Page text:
- Jan 10, 2017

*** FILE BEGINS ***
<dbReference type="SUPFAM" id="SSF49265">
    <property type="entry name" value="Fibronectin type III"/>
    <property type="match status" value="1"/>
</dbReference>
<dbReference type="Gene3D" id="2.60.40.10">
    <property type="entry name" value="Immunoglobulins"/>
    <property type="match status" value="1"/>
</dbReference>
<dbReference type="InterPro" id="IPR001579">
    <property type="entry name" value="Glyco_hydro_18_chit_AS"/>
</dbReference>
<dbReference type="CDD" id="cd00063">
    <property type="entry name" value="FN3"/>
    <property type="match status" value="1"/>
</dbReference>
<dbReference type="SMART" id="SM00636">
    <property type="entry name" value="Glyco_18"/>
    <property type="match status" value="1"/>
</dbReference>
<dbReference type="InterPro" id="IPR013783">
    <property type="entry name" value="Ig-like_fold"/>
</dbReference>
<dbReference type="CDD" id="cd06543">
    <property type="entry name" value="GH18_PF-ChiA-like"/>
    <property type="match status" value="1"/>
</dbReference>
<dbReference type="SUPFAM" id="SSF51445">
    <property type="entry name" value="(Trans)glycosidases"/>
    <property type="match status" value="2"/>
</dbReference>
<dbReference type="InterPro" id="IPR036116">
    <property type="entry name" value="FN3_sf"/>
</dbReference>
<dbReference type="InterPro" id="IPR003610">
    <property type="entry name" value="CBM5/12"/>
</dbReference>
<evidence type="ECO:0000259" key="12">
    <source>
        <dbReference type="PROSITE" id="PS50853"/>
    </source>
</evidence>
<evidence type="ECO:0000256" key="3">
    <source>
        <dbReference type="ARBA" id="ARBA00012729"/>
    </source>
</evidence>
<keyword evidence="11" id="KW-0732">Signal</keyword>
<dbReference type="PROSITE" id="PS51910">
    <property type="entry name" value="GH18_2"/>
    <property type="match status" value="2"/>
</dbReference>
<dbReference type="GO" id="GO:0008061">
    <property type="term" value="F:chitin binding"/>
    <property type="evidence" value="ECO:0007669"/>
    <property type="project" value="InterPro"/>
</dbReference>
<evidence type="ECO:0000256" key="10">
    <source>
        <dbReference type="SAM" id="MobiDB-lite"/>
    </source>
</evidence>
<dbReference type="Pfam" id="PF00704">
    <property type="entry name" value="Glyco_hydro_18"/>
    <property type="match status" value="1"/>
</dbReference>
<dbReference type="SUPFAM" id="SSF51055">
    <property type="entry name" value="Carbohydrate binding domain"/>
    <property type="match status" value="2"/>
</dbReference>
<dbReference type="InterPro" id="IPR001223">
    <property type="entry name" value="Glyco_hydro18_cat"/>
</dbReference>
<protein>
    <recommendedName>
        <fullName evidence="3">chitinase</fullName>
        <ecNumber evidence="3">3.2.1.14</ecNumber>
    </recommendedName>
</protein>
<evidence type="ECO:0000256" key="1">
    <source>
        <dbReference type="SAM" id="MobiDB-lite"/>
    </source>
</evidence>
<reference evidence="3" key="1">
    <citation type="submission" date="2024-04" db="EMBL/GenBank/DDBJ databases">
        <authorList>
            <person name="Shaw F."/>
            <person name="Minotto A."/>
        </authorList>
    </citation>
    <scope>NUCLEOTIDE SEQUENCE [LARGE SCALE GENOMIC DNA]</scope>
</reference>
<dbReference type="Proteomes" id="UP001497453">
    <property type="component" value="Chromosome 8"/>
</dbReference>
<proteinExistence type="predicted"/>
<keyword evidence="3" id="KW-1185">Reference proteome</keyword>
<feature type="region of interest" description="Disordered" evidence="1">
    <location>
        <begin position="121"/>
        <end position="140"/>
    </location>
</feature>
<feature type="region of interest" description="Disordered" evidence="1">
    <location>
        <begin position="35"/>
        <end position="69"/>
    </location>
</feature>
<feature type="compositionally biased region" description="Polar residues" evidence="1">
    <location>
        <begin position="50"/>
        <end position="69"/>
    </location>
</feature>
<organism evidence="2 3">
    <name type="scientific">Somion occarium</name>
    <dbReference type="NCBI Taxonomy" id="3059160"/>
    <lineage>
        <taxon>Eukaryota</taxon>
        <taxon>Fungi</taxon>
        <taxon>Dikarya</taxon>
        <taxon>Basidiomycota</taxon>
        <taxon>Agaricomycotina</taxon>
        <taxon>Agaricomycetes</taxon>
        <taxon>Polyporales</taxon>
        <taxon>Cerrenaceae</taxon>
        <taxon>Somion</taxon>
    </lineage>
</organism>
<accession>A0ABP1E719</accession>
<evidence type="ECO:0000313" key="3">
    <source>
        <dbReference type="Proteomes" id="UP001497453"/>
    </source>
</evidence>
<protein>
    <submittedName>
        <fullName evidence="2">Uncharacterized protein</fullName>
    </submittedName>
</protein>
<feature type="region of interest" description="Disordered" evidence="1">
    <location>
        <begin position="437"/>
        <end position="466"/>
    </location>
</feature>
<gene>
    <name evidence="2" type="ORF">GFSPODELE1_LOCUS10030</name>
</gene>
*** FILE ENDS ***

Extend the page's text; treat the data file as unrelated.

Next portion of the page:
I ran across a superpod of Orthoporus ornatus last week while road cruising for amblypygi. I gathered a few for the sales list that I am working on for the months when it is cool enough to ship. They were placed in a tub with deep coco fiber mixed with local soil. I added some dried cactus flowers (which a few had been eating) and some oak leaves that were gathered this spring up the mountain. They devoured an apple powdered with calcium but started to become lethargic, and did not produce as much solid frass, within a few days. As I was getting ready to put together a proper millipede substrate I realized that none of the ingredients were native to any O. ornatus superpod locality that I have seen (I know of five now): no coco fiber, no rotting oak wood, no oak leaves, no cuttlefish bone etc. Then I started thinking about what I have observed them eating in the wild. I gathered more dried cactus flowers, rotting saguaro roots, decomposing paddle cactus skeletons, dried stems from fiddleneck weeds, dried grass, mesquite beans, dried mesquite flower and leaf debris, palo verde debris, etc. I mixed it together with local soil and about 30% coco fiber, (placing some on the surface so I could keep track of what they were eating). When I placed them back in their new substrate they promptly went to work eating and within a few days they were producing lots of solid frass pellets. This got me thinking, 'Maybe the reason O. ornatus don't breed in captivity well is because they aren't being fed what they eat in the wild.' I'm going to start experimenting with different natural materials and use the "traditional" millipede substrate as a control group. There are only a handful of plant species that are present in each locality that I have observed but that is still quite a list considering this includes leaves, stems, roots, dried flowers, fruit, seeds, decomposing cactus skeletons/wood etc. So far I have one enclosure with a mix of everything and a bunch of happy millipedes.